Tom Cannavan's   

aromas & flavours

by Tom Stevenson

In this major resource, Tom Stevenson presents his wine-tasting guide to identifying aromas and flavours. It comes complete with his multi-lingual mind-jogging list of over 200 identifiable aromas or flavours, where to expect them, their probable causes, and the chemical compounds behind them. For a brief introduction to wine-tasting, click here.

tasting notes

Recording specific information is a discipline that every serious wine taster should undertake, but it can be boringly repetitive. Indeed, the size of some tastings can make it difficult for even the most dedicated professional to write a lucid note for each wine. In the late 1970s I came up with a solution: a tasting notebook, with each page containing this repetitive information. All that was needed was to tick the appropriate boxes, and in seconds the basic detail could be noted. Furthermore, additional comments are kept short, sharp and to the point.

I have been refining and modifying the notebook ever since, and now have it professionally printed for my own personal use. This tasting book has fascinated people wherever I go. Usually I am asked where it can be purchased. After explaining that it cannot, I am invariably asked if a page can be photocopied for their own use. Thus, numerous variants are floating around in virtually every winemaking region of the world.

Long ago it was suggested that I should get the notebook published, so that others could utilise the system. At first I thought "Oh yeah, that’s going to make me rich", but somewhere along the way I warmed to the idea. Not that it would be a best-seller, but perhaps it could cover the cost of printing my own books. And so, steadily, the book has evolved into something that others could use (though this is the first time it has been published). The element that has evolved most is what I called my Mind-jogging list.

my mind-jogging list

(go straight to the mind-jogging list)

Most wine enthusiasts will understand the inspiration for this section; how many times have you picked up a wine, instantly recognised something, and said "I know that smell .... but what is it?". If I was given a penny for every time this dilema forced tasters to digress for 20 minutes of discussion I would be a millionaire. Typically all sorts of suggestions get nowhere near the mark until, if lucky, someone hits upon the right aroma. That is as satisfying as having someone scratch an unreachable itch.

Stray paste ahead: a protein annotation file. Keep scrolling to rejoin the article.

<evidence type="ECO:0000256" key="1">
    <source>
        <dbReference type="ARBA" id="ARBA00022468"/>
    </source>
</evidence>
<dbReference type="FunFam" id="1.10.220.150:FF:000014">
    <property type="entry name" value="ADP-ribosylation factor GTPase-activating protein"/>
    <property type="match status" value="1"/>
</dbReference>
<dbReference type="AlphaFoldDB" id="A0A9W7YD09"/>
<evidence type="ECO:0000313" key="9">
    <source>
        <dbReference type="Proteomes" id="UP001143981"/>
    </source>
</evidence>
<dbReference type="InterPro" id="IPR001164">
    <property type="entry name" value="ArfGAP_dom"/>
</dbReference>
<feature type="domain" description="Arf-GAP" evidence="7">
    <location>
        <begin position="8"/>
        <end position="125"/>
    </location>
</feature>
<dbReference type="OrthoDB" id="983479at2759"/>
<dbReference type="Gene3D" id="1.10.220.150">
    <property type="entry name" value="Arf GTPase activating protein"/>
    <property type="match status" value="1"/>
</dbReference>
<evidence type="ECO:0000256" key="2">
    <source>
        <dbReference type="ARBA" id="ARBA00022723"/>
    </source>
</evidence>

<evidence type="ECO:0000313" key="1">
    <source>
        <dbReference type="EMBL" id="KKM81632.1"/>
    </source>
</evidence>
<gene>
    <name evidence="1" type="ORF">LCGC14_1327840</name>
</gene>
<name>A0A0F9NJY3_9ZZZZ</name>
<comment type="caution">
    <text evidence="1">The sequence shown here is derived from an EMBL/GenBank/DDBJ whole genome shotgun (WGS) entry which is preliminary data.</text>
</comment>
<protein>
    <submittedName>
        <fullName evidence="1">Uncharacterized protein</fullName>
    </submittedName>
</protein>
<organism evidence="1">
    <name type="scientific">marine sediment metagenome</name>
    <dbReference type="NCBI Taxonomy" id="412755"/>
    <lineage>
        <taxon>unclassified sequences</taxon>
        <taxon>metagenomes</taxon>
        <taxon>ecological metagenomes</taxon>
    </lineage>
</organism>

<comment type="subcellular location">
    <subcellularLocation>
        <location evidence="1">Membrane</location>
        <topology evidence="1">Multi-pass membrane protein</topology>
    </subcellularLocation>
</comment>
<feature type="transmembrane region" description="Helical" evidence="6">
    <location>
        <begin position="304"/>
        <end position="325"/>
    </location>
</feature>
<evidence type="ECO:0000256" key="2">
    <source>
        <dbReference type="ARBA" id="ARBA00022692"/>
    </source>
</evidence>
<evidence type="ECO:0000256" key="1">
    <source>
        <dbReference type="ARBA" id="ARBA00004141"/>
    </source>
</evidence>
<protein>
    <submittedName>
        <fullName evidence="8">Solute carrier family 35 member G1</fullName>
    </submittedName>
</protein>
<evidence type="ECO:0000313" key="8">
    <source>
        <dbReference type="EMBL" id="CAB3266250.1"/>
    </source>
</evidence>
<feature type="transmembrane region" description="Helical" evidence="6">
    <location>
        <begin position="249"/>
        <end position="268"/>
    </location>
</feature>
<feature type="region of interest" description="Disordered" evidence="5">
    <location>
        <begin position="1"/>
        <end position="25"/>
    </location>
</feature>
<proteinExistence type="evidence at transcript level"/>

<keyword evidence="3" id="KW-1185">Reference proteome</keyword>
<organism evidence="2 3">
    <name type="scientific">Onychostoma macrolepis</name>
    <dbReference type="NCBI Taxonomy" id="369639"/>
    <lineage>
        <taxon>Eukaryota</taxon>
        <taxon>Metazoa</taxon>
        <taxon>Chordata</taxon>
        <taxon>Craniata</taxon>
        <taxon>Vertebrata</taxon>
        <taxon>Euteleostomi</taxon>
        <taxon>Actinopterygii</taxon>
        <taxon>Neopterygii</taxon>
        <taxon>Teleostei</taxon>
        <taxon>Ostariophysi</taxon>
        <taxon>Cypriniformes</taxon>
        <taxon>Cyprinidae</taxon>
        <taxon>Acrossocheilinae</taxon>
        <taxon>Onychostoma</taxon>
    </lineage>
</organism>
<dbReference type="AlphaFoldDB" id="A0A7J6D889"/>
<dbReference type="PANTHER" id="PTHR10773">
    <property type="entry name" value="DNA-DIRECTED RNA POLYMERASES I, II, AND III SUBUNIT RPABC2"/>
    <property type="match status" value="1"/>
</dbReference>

However, the unidentifiable itch of an aroma can be easily scratched: if you think about it, the aroma is not the problem, it is our inability to put a name to it. Yet something that rings a bell of recognition must be known intimately. Despite the agonising quest, it will in all probability be an everyday smell, not one that is obscure, rare or esoteric.

The solution I came up with was very simple: compile a list of fruits, flowers, spices, nuts, etc. so the next time I come across a distinctive aroma I would just run a finger down the appropriate list until my brain connected with whatever it was. And you know what? It works, and has worked for everyone I have encountered who is afflicted with "I know that smell" syndrome.

Wine contains various chemical compounds that can be directly linked to everyday aromas that have nothing to do with wine per se (such as diacetyl - see BUTTER). But most wines do not suggest one distinctive non-wine aroma, and very few evoke more than three or four. From the flowery prose of some tasting notes you would be forgiven for thinking they emit a veritable potpourri of aromas. However, the possibility of numerous aromas standing out from one another is too remote to consider.

It is only when one or two compounds dominate that a distinctive aroma can be discerned. Even then, not by everyone: we all have different thresholds at which we detect these compounds. The fact is, the more aromas that are in competition, the less distinct they become. Take any tasting note containing a dozen non-wine aromas and use it as a recipe: put the ingredients into a liquidiser, thoroughly emulsify, then ask anyone to take a sniff and identify all twelve aromas.

Having pin-pointed a specific aroma, I got into discussions with oenologists about what might possibly be the cause, and so I began annotating the list with active chemical compounds that could be responsible. Later, I would check these compounds out, and from there I began studying papers on the subject. The explanatory notes have kept growing.

Fifteen years down the road and I am delighted to share the mind-jogging list with visitors to I have added a multilingual translation (a lifesaver when, during a heavy day's tasting, I am floundering to describe Elderflower to a Portuguese oenologist) and the list can be printed off for your own use. A word of warning: the causes of aromas I have listed are more the result of an innate curiosity than any desire to be didactic about something that can be affected by so many variables. Not least of which are the different thresholds we all have for detecting such compounds.